Signs Of Wasp Nests And What To Do Next

Are you seeing more wasps flying around your property than normal? If they’re growing in numbers, that’s a good sign that there’s a wasp nest somewhere nearby. You’ll want to deal with it, as you don’t want wasps hanging around and potentially stinging anyone who comes near them. Here’s how to find the wasp nest, and what to do once you’ve found it.  

Finding The Wasp Nest 

If you’re seeing lots of wasps, that’s a very good sign the nest is somewhere on your property. You’ll want to be able to locate it, so you can start to have it dealt with. Before you start hunting it down, make sure you take the proper safety precautions. For example, wear tighter fitting clothing and tie long hair back, in order to avoid wasps getting caught in your clothing. Also, wash off any strong scents you may be wearing, as they can actually attract wasps.  

Once you’re ready, you can hunt that nest down. The earlier it is in the year, the smaller that the nest will be. Queen wasps build the initial nest early in the season, and they lay the first batch of eggs. At this point, the nest can be as small as a golf ball. Once the eggs hatch they become workers, and the nest will expand rapidly. They can become as big as a basketball if left to develop for long enough.   

The best way to find the nest is to follow the flight path of returning wasps. They can be out in your yard in sheltered places, such as under the porch. They can also be in your attic or a wall, so keep this in mind. As soon as you find it, don’t approach any closer to avoid the wasps seeing you as a threat and attacking you.  

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Identifying The Type Of Wasp Nest 

There are several different types of wasp that can be making their home on your property. As such, you’ll want to be able to identify them. When you call for help, having that information will be useful to the pest control team. Here’s how you can identify the nests of different wasp varieties: 

Paper Wasps

These are a very common breed of wasp, named after the type of nests they create. Their nests are made from chewed-up wood, which resembles paper when used for wasp nests. The nest itself will be built to be open and exposed, and look a little like an open umbrella. You may also find the wasps have built a new nest on top of the old one, to give the impression the nest is being reused. 

Paper wasps can get rather large if you find them later in the season. They’re also fairly aggressive and are ready to attack if they think the nest is under attack.   


These are other common wasp species that you may come across. Again, they’re fairly aggressive, which is why it’s important not to approach their nest if you see them. Yellowjacket stings get more common later in the year.  

Their nests again look like paper, thanks to the wood material they’re built from. They’re typically found within walls or in cavities in the ground, as they offer greater protection to the wasps. A yellow jacket nest can contain thousands of wasps, so you’ll want to stay clear of it.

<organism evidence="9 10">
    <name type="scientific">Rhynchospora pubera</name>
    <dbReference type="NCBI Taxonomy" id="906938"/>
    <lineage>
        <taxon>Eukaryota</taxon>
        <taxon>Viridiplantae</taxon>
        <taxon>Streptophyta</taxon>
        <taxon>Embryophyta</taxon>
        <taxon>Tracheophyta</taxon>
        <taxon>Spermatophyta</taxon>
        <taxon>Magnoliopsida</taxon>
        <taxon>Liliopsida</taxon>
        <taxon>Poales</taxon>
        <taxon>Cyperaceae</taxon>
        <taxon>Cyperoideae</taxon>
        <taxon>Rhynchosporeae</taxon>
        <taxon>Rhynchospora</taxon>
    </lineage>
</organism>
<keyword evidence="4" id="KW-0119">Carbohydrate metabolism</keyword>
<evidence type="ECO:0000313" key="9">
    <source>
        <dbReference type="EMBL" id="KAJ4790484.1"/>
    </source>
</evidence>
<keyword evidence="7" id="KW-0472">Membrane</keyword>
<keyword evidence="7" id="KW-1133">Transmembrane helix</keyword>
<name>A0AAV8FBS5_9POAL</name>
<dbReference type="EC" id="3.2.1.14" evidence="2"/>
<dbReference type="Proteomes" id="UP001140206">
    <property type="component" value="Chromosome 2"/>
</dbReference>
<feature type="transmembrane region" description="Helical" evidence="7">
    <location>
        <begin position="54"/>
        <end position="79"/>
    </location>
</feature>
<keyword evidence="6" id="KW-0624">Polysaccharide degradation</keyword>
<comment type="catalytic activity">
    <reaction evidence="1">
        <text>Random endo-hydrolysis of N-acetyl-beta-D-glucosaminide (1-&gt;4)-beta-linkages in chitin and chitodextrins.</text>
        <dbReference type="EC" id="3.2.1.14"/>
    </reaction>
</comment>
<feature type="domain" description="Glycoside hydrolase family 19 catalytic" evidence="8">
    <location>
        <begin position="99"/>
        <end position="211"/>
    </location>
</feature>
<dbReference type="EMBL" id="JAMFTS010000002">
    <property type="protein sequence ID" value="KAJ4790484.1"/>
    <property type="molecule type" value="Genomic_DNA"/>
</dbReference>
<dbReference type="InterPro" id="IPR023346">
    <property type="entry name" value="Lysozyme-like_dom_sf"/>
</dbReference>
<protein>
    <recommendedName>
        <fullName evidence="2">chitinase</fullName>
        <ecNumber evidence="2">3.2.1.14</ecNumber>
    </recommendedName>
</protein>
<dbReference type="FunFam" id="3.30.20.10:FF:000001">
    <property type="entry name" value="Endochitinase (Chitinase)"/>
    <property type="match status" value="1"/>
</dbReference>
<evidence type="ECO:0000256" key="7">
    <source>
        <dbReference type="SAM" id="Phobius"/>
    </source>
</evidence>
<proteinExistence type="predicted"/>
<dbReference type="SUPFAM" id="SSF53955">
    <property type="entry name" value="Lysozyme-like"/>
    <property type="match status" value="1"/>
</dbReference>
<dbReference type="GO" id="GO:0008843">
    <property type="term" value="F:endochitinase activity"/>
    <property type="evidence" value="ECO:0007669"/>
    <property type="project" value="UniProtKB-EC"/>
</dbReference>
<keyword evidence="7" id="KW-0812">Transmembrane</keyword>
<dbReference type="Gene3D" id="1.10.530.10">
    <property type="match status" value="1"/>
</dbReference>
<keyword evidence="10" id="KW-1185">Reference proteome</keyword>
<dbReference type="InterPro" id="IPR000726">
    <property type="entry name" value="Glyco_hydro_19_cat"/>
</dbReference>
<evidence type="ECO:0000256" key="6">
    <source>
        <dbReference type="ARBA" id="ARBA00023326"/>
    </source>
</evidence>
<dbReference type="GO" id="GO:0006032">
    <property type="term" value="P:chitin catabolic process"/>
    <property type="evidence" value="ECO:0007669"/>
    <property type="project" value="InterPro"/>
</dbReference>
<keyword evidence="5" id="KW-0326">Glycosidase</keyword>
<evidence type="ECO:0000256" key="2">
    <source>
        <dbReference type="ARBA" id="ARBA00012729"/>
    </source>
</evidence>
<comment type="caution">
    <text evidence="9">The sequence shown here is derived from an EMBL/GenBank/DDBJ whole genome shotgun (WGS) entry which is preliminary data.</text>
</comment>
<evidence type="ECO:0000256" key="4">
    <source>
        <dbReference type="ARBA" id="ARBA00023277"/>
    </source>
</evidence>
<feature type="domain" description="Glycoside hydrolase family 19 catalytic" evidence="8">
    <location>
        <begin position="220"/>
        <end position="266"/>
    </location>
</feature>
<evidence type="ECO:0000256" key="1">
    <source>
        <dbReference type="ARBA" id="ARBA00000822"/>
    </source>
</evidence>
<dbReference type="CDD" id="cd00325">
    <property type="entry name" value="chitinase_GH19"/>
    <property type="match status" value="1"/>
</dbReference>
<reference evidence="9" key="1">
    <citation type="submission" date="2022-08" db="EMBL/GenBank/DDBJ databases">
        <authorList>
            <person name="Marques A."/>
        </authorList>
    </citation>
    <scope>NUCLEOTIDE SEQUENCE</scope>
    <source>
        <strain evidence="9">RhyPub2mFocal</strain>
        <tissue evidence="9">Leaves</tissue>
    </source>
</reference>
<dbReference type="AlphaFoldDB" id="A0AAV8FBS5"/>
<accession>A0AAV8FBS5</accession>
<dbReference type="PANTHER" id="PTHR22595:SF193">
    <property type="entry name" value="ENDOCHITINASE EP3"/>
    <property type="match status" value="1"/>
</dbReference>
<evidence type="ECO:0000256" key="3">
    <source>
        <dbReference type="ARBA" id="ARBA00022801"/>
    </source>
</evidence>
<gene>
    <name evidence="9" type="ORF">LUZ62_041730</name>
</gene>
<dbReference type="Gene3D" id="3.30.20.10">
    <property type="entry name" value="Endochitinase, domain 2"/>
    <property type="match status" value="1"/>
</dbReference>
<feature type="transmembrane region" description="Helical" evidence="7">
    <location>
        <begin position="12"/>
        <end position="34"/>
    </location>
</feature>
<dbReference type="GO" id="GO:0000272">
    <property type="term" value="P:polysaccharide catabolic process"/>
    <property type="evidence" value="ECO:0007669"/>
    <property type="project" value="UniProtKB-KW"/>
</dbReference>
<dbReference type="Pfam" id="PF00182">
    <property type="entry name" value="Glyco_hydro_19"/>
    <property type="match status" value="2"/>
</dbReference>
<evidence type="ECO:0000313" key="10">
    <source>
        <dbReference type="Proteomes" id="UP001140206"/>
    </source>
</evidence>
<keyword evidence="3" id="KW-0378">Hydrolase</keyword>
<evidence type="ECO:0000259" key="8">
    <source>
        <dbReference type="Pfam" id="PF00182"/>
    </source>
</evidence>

Bald-faced Hornets

The bald-faced hornets’ nest will look much like other wasps nests, as it’s made from chewed-up wood and so will have that papery outer layer. These wasp nests are usually found in natural cavities, so look for them in tree stumps, holes in trees, and so on. They can also be found in cavities in buildings though, so look out for these too.  

Mud Daubers

These wasps are somewhat different. As the name implies, they create their nests out of mud, rather than wood. They are typically made in tubular formations and can be found in cracks that are in masonry, stone, or timber.  

What To Do Next 

Now you’ve located your wasp nest, what do you do next? The very first thing you should do is take safety measures, if at all possible. For example, if the nest is outside, or on the exterior of your home, close the windows and doors so they can’t get inside.  

What you mustn’t do is approach the nest and interact with it. If you do so, you’re going to be a threat to that nest and so the wasps will attack. At the very least, it’s going to be painful for you. Remember, depending on the nest, the type of wasp, and the time of year you find it, there could be thousands of wasps in there.  

You also need to remember that wasps will not die after stinging you as bees do. That lets them sting you repeatedly if they choose to.   

Also, you may be allergic to the venom in the sting and not know it. Wasp sting allergies can be life-threatening, so you don’t want to take that risk. Even if you’re not allergic, multiple stings can be very harmful to your health.  

As such, you’ll want to call a Facility Pest Control to handle the wasp nest for you.  They have protective equipment they wear when they inspect the nest, so they will be safe as they do so. 

You’ll typically find that they won’t remove the nest right away. Instead, they will eliminate the wasps inside first. Once that has been done, the nest can then safely be removed.  

If you suspect there may be a wasp nest in your home, you can find them by following their return flight path. Once you’ve found them, make sure you stay away and call a pest control service to keep you safe. That way, the wasps are removed without anyone getting hurt.